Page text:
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AGL promises 9% electricity price cut

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Energy giant AGL says it will cut electricity prices by around nine per cent following the scrapping of the carbon tax.

Chief executive Michael Fraser said the company would cut prices by between eight and nine per cent on average as it passes on savings from the removal of the tax.

“It’s good news for consumers … prices will be coming off,” he told AAP.

Meanwhile, the company recognises it has a problem with falling demand and consumer satisfaction.

AGL suffered a near eight per cent decline in electricity demand and a nine per cent fall in gas demand during the 2013/14 financial year.

Much of that was due to warmer than expected winters on the east coast both this year and last year, but increasing use of solar energy and the development of more energy efficient devices is also hurting demand.

The slide in demand helped push the company’s underlying net profit down 3.9 per cent to $562 million for the year.

In response, it is looking to increase profit margins, which means it needs to improve customer loyalty.

“The key focus is going to be on lifting gross margins while driving customer value and loyalty,” Fraser said.

To do that, AGL says it will look to tailor products to appeal to its highest value customers and focus more heavily on its loyalty rewards program.

It will also take more of its customer interactions online, which is expected to cut costs and help to improve satisfaction levels.

AGL says its customer satisfaction runs at about “seven out of ten”.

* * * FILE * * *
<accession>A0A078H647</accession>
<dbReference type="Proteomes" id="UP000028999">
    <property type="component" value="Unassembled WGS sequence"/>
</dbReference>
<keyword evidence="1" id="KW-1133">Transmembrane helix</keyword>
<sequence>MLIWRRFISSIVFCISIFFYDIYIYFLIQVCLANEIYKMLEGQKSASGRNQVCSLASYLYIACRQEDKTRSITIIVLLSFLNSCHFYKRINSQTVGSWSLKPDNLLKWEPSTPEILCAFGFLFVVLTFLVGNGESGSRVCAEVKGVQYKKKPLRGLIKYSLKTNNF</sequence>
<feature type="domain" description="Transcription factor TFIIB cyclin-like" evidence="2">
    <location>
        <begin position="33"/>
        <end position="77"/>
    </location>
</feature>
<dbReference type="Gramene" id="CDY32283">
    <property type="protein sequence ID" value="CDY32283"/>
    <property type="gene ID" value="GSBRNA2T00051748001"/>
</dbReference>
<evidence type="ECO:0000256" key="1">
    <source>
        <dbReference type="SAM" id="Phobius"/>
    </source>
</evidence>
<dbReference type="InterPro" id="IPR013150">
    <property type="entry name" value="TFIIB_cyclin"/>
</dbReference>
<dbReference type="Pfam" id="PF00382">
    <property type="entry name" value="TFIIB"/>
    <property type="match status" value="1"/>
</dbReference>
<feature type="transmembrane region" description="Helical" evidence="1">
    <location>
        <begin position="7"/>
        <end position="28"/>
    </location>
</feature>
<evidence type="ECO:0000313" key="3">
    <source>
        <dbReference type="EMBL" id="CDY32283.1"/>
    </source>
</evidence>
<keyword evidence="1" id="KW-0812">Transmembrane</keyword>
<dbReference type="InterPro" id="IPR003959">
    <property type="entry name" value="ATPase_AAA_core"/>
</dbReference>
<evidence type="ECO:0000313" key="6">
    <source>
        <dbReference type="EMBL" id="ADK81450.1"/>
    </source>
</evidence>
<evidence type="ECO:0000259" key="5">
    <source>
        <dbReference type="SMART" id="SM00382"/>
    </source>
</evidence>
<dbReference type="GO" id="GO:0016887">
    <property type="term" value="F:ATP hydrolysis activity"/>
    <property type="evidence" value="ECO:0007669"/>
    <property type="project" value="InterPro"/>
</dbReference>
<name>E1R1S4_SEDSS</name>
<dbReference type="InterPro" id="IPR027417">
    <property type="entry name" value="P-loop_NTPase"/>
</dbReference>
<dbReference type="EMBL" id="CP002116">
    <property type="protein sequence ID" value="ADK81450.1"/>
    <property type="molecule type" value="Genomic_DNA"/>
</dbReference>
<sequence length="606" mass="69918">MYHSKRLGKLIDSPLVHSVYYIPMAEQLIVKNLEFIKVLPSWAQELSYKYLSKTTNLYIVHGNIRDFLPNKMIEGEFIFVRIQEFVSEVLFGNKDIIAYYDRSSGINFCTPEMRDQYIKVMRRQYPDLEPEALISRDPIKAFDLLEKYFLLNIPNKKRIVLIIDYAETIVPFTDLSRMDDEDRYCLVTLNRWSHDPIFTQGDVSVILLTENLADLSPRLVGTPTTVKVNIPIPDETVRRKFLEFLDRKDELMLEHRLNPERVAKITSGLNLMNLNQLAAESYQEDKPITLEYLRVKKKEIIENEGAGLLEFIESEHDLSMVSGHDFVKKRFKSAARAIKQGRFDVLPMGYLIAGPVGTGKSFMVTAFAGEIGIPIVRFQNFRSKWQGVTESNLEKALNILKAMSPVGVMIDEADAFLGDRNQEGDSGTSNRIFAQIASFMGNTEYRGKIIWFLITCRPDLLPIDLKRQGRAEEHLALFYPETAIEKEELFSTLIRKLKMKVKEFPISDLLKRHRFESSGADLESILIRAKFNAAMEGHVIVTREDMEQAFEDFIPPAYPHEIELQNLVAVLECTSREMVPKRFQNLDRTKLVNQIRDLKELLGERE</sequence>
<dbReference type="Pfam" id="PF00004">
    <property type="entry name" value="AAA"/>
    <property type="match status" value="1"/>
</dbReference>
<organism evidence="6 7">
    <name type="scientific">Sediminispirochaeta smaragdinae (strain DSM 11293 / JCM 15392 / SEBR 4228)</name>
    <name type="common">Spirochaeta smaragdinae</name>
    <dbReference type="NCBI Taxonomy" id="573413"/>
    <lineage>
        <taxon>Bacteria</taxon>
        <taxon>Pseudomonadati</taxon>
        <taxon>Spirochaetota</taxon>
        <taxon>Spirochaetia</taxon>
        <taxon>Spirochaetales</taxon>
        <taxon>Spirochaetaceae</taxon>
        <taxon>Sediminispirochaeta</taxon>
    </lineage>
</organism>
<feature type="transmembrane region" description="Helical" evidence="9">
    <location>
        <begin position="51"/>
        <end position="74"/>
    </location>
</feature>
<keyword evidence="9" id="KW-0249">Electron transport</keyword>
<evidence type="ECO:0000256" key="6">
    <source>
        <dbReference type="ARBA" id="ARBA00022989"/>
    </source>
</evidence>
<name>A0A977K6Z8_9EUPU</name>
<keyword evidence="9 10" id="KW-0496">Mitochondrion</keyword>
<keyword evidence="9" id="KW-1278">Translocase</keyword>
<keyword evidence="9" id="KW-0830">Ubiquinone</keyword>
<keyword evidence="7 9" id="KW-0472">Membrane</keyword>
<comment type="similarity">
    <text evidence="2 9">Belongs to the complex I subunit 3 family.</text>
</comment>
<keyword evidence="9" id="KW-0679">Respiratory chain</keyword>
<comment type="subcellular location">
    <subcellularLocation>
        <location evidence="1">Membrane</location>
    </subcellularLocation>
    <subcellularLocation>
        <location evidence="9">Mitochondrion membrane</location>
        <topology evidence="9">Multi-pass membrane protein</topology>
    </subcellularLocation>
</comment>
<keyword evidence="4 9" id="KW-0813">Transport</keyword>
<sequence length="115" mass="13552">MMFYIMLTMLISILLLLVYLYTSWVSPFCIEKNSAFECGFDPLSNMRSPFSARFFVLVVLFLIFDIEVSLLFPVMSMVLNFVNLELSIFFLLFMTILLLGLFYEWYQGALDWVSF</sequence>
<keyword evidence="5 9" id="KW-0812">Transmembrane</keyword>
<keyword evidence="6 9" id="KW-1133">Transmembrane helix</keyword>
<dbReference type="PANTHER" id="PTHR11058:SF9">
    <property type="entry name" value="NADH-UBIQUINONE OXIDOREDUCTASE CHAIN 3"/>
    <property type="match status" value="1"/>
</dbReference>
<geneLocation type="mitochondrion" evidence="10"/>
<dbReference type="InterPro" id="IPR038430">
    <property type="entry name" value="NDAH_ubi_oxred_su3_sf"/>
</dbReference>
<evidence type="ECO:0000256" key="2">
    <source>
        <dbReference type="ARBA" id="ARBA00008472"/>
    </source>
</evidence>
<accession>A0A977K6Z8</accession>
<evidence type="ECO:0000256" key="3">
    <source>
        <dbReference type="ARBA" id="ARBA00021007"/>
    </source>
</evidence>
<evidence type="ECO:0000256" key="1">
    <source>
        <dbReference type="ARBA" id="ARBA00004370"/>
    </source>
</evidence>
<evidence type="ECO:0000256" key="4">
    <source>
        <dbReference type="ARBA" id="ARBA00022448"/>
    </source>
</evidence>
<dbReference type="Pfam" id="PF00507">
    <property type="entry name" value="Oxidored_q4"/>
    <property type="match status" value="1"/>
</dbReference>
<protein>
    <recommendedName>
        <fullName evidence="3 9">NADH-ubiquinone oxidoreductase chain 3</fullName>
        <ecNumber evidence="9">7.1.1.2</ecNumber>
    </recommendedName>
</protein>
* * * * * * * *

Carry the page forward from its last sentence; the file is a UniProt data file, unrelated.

In December 2013 the Australian Competition and Consumer Commission took the AGL’s SA division to the Federal Court alleging false or misleading representations and engaging in misleading or deceptive conduct.

The alleged conduct related to representations made by AGL SA to residential electricity consumers in South Australia about the level of discounts off electricity usage charges that could be obtained by consumers under AGL SA’s energy plans.

“AGL SA represented to consumers that if they entered into an energy plan, they would receive a specified discount off the charges they would otherwise pay AGL SA. However, AGL SA later increased the rates charged to consumers under energy plans and, despite representing that the discounts would continue, the level of discounts that consumers had signed up to was eroded,” ACCC Chairman Rod Sims said.

The abolition of the carbon tax and associated falls in retail prices should create more competition in the market.

AGL, however, says it expects to take a $200 million hit to its earnings due to the abolition of the carbon tax and associated support payments and the shutting down of its Kurnell LPG extraction plant.

The abolition of the tax hurts the value of the company’s renewable energy assets and means AGL won’t receive $100 million in transitional assistance payments linked to its Loy Yang power station in Victoria.

AGL owns wind farms at Hallett and Wattle Point in South Australia.

However, Fraser said the end of the tax would ultimately lift the value of Loy Yang.

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